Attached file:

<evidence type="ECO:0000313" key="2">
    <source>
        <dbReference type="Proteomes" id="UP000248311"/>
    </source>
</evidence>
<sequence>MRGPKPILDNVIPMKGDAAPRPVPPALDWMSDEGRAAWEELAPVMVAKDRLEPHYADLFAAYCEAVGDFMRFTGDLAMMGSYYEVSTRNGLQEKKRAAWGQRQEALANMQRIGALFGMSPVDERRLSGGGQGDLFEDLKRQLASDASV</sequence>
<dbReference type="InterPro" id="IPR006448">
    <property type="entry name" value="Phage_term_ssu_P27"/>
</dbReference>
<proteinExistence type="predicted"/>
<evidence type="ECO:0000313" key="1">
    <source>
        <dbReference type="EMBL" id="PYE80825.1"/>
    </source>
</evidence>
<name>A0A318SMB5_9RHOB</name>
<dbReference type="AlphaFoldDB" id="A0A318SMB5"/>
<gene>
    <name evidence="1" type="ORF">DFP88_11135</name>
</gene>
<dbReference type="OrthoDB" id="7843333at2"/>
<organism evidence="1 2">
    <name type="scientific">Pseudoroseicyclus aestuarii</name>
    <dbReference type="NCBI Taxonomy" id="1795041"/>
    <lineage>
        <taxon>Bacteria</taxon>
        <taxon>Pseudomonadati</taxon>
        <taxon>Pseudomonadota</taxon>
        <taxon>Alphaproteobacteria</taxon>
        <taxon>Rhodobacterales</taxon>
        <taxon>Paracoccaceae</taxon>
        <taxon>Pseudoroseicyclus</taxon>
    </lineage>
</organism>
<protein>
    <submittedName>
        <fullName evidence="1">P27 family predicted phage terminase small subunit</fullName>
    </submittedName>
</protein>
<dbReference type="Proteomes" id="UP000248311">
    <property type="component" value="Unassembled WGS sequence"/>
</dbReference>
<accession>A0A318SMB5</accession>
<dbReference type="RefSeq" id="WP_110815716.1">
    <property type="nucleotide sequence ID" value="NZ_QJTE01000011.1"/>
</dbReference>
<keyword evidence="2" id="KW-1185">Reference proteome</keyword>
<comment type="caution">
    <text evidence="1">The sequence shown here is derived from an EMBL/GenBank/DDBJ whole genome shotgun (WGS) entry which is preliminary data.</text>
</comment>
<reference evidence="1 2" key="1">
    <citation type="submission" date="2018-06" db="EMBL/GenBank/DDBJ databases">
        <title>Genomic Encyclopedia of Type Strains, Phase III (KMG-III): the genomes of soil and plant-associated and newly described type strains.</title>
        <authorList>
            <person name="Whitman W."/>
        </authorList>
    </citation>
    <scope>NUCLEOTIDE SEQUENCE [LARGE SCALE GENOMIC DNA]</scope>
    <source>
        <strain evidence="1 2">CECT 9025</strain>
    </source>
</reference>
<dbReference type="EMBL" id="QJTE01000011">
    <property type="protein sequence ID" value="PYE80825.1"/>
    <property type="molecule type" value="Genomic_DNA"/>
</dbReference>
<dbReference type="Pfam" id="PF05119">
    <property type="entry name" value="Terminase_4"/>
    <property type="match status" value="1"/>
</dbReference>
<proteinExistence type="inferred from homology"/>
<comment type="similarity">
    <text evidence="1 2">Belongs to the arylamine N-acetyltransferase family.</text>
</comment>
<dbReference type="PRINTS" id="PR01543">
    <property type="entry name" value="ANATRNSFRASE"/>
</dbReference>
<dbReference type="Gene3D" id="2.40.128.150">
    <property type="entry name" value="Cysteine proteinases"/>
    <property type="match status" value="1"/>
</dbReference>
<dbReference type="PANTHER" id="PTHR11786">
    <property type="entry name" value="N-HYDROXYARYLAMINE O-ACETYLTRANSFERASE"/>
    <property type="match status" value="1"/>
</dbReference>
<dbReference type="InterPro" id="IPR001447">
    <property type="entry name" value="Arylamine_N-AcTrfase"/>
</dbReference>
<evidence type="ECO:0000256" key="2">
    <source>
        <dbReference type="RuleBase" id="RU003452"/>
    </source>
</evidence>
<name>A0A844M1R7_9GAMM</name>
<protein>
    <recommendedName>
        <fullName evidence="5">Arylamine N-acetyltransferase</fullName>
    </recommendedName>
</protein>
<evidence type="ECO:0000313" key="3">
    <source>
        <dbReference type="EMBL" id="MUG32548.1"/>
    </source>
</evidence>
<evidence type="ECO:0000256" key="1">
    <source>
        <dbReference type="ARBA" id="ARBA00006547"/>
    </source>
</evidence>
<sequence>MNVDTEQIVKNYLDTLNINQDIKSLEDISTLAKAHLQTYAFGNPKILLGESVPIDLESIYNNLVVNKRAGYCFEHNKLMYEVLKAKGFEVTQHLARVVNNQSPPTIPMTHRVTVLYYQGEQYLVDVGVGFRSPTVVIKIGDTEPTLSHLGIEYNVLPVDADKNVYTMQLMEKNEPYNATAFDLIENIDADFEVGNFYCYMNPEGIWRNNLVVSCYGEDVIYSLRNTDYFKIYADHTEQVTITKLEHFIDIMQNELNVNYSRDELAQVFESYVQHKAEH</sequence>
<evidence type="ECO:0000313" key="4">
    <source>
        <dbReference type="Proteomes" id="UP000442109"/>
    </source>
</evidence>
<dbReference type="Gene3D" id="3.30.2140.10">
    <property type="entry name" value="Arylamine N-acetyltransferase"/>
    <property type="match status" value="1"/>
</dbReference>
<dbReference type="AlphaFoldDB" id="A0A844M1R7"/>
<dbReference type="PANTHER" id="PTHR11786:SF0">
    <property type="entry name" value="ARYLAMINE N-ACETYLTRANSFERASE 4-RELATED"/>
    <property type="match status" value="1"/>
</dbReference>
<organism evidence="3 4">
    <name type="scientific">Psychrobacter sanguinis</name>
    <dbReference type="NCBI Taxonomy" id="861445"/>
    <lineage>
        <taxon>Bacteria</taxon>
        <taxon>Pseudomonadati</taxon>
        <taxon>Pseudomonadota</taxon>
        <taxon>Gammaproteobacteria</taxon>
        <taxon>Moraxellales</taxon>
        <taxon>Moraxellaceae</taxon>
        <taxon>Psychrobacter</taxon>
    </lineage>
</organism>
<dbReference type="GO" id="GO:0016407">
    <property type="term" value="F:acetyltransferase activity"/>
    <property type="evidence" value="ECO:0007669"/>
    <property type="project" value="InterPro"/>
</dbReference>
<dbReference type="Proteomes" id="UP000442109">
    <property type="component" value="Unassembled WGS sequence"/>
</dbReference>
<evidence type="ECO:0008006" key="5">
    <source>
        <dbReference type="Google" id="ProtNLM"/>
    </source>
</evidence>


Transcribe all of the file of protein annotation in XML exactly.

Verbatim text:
<evidence type="ECO:0000313" key="2">
    <source>
        <dbReference type="Proteomes" id="UP000248311"/>
    </source>
</evidence>
<sequence>MRGPKPILDNVIPMKGDAAPRPVPPALDWMSDEGRAAWEELAPVMVAKDRLEPHYADLFAAYCEAVGDFMRFTGDLAMMGSYYEVSTRNGLQEKKRAAWGQRQEALANMQRIGALFGMSPVDERRLSGGGQGDLFEDLKRQLASDASV</sequence>
<dbReference type="InterPro" id="IPR006448">
    <property type="entry name" value="Phage_term_ssu_P27"/>
</dbReference>
<proteinExistence type="predicted"/>
<evidence type="ECO:0000313" key="1">
    <source>
        <dbReference type="EMBL" id="PYE80825.1"/>
    </source>
</evidence>
<name>A0A318SMB5_9RHOB</name>
<dbReference type="AlphaFoldDB" id="A0A318SMB5"/>
<gene>
    <name evidence="1" type="ORF">DFP88_11135</name>
</gene>
<dbReference type="OrthoDB" id="7843333at2"/>
<organism evidence="1 2">
    <name type="scientific">Pseudoroseicyclus aestuarii</name>
    <dbReference type="NCBI Taxonomy" id="1795041"/>
    <lineage>
        <taxon>Bacteria</taxon>
        <taxon>Pseudomonadati</taxon>
        <taxon>Pseudomonadota</taxon>
        <taxon>Alphaproteobacteria</taxon>
        <taxon>Rhodobacterales</taxon>
        <taxon>Paracoccaceae</taxon>
        <taxon>Pseudoroseicyclus</taxon>
    </lineage>
</organism>
<protein>
    <submittedName>
        <fullName evidence="1">P27 family predicted phage terminase small subunit</fullName>
    </submittedName>
</protein>
<dbReference type="Proteomes" id="UP000248311">
    <property type="component" value="Unassembled WGS sequence"/>
</dbReference>
<accession>A0A318SMB5</accession>
<dbReference type="RefSeq" id="WP_110815716.1">
    <property type="nucleotide sequence ID" value="NZ_QJTE01000011.1"/>
</dbReference>
<keyword evidence="2" id="KW-1185">Reference proteome</keyword>
<comment type="caution">
    <text evidence="1">The sequence shown here is derived from an EMBL/GenBank/DDBJ whole genome shotgun (WGS) entry which is preliminary data.</text>
</comment>
<reference evidence="1 2" key="1">
    <citation type="submission" date="2018-06" db="EMBL/GenBank/DDBJ databases">
        <title>Genomic Encyclopedia of Type Strains, Phase III (KMG-III): the genomes of soil and plant-associated and newly described type strains.</title>
        <authorList>
            <person name="Whitman W."/>
        </authorList>
    </citation>
    <scope>NUCLEOTIDE SEQUENCE [LARGE SCALE GENOMIC DNA]</scope>
    <source>
        <strain evidence="1 2">CECT 9025</strain>
    </source>
</reference>
<dbReference type="EMBL" id="QJTE01000011">
    <property type="protein sequence ID" value="PYE80825.1"/>
    <property type="molecule type" value="Genomic_DNA"/>
</dbReference>
<dbReference type="Pfam" id="PF05119">
    <property type="entry name" value="Terminase_4"/>
    <property type="match status" value="1"/>
</dbReference>
<proteinExistence type="inferred from homology"/>
<comment type="similarity">
    <text evidence="1 2">Belongs to the arylamine N-acetyltransferase family.</text>
</comment>
<dbReference type="PRINTS" id="PR01543">
    <property type="entry name" value="ANATRNSFRASE"/>
</dbReference>
<dbReference type="Gene3D" id="2.40.128.150">
    <property type="entry name" value="Cysteine proteinases"/>
    <property type="match status" value="1"/>
</dbReference>
<dbReference type="PANTHER" id="PTHR11786">
    <property type="entry name" value="N-HYDROXYARYLAMINE O-ACETYLTRANSFERASE"/>
    <property type="match status" value="1"/>
</dbReference>
<dbReference type="InterPro" id="IPR001447">
    <property type="entry name" value="Arylamine_N-AcTrfase"/>
</dbReference>
<evidence type="ECO:0000256" key="2">
    <source>
        <dbReference type="RuleBase" id="RU003452"/>
    </source>
</evidence>
<name>A0A844M1R7_9GAMM</name>
<protein>
    <recommendedName>
        <fullName evidence="5">Arylamine N-acetyltransferase</fullName>
    </recommendedName>
</protein>
<evidence type="ECO:0000313" key="3">
    <source>
        <dbReference type="EMBL" id="MUG32548.1"/>
    </source>
</evidence>
<evidence type="ECO:0000256" key="1">
    <source>
        <dbReference type="ARBA" id="ARBA00006547"/>
    </source>
</evidence>
<sequence>MNVDTEQIVKNYLDTLNINQDIKSLEDISTLAKAHLQTYAFGNPKILLGESVPIDLESIYNNLVVNKRAGYCFEHNKLMYEVLKAKGFEVTQHLARVVNNQSPPTIPMTHRVTVLYYQGEQYLVDVGVGFRSPTVVIKIGDTEPTLSHLGIEYNVLPVDADKNVYTMQLMEKNEPYNATAFDLIENIDADFEVGNFYCYMNPEGIWRNNLVVSCYGEDVIYSLRNTDYFKIYADHTEQVTITKLEHFIDIMQNELNVNYSRDELAQVFESYVQHKAEH</sequence>
<evidence type="ECO:0000313" key="4">
    <source>
        <dbReference type="Proteomes" id="UP000442109"/>
    </source>
</evidence>
<dbReference type="Gene3D" id="3.30.2140.10">
    <property type="entry name" value="Arylamine N-acetyltransferase"/>
    <property type="match status" value="1"/>
</dbReference>
<dbReference type="AlphaFoldDB" id="A0A844M1R7"/>
<dbReference type="PANTHER" id="PTHR11786:SF0">
    <property type="entry name" value="ARYLAMINE N-ACETYLTRANSFERASE 4-RELATED"/>
    <property type="match status" value="1"/>
</dbReference>
<organism evidence="3 4">
    <name type="scientific">Psychrobacter sanguinis</name>
    <dbReference type="NCBI Taxonomy" id="861445"/>
    <lineage>
        <taxon>Bacteria</taxon>
        <taxon>Pseudomonadati</taxon>
        <taxon>Pseudomonadota</taxon>
        <taxon>Gammaproteobacteria</taxon>
        <taxon>Moraxellales</taxon>
        <taxon>Moraxellaceae</taxon>
        <taxon>Psychrobacter</taxon>
    </lineage>
</organism>
<dbReference type="GO" id="GO:0016407">
    <property type="term" value="F:acetyltransferase activity"/>
    <property type="evidence" value="ECO:0007669"/>
    <property type="project" value="InterPro"/>
</dbReference>
<dbReference type="Proteomes" id="UP000442109">
    <property type="component" value="Unassembled WGS sequence"/>
</dbReference>
<evidence type="ECO:0008006" key="5">
    <source>
        <dbReference type="Google" id="ProtNLM"/>
    </source>
</evidence>